These include deals with leading interactive publishers and platform-owners such as Valve Software, Microsoft/Xbox, Google/Android, Rovio (makers of Angry Birds) and PlayStation. Several film and TV media companies are also talking with New Zealand games studios, showing that cross platform IP strategies are still important for NZ’s international screen clientele.
There are clearly opportunities to bring larger international productions to New Zealand, with outsourcing discussions held with large US, Canadian and South American studios.
Virtual Reality is the hottest trend in game development at the moment, and several competing technologies are emerging. Getting access to these early and ideally riding a launch wave can be critical. Several New Zealand studios got prized access to the ‘development kits’ for the upcoming Playstation VR and HTC Vive as a result of meetings at GDC.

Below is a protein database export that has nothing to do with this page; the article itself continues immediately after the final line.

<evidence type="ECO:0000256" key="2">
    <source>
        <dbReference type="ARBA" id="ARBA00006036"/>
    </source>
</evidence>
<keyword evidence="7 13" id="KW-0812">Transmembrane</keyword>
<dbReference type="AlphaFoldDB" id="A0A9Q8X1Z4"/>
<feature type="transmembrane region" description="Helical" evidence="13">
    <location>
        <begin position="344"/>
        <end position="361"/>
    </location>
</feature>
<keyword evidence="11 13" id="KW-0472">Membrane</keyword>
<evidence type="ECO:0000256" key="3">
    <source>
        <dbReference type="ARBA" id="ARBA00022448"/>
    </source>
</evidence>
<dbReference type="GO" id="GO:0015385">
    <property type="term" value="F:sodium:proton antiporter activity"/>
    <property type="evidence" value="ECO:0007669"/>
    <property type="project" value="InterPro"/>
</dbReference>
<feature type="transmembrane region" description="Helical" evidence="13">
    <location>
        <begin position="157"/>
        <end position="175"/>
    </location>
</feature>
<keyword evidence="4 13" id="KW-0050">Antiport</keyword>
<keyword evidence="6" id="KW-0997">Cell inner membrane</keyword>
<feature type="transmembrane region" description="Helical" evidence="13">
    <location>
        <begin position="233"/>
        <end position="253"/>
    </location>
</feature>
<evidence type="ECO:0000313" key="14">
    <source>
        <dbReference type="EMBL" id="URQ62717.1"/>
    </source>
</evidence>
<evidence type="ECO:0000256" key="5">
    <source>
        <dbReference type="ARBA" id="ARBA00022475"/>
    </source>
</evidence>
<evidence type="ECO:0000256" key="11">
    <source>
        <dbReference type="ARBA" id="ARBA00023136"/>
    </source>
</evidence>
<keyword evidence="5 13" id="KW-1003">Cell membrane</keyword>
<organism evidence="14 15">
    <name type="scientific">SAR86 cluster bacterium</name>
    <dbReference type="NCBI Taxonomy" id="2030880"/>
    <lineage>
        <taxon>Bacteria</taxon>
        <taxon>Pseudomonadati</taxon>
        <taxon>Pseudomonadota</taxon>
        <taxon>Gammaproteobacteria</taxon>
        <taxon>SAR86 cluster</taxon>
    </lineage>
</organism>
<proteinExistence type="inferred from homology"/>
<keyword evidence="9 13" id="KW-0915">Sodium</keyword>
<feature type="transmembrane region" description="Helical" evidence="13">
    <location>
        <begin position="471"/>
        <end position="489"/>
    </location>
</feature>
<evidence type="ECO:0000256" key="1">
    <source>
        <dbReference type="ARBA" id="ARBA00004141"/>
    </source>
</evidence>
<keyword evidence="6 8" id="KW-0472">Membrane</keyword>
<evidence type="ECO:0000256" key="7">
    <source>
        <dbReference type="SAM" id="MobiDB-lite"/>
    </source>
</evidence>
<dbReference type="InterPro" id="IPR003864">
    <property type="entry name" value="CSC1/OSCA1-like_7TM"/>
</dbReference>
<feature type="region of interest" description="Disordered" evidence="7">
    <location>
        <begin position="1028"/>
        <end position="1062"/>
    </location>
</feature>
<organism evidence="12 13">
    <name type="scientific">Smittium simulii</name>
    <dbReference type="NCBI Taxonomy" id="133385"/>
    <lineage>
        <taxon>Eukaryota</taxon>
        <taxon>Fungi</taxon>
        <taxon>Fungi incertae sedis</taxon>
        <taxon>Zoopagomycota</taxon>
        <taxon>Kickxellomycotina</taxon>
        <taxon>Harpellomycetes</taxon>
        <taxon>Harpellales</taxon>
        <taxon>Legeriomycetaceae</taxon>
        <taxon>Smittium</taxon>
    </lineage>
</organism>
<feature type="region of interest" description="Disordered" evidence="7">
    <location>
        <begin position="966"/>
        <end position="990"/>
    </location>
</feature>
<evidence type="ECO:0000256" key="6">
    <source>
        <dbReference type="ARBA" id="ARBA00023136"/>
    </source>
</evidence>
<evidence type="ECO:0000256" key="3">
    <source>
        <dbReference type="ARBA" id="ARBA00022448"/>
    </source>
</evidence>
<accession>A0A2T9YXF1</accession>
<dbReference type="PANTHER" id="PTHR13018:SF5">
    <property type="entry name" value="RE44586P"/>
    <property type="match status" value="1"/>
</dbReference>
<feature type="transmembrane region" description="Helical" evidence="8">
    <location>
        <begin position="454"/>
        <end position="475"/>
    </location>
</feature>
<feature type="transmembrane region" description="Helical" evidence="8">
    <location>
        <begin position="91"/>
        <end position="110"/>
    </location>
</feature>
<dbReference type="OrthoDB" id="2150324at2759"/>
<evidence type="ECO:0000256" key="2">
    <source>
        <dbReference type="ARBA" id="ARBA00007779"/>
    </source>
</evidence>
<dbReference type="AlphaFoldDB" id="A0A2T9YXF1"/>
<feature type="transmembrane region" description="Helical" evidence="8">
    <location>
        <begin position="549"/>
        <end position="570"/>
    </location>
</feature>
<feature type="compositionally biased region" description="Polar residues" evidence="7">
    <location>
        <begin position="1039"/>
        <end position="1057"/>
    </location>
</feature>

Advice for First Timers
I was overwhelmed by the scale of the conference and the sheer amount of talks that were happening. With over 30,000 delegates, The Moscone Conference center is absolutely huge and every room is filled with an interesting talk, it is impossible to decide between all of them. Fortunately, with a conference pass you also get access to the GDC vault, which lets you catch up on the talks you may have missed. There were also a few talks by Kiwi’s, one of my favourite’s was Partick Corrieri’s presentation about his hit game Poly Bridge and social media integration.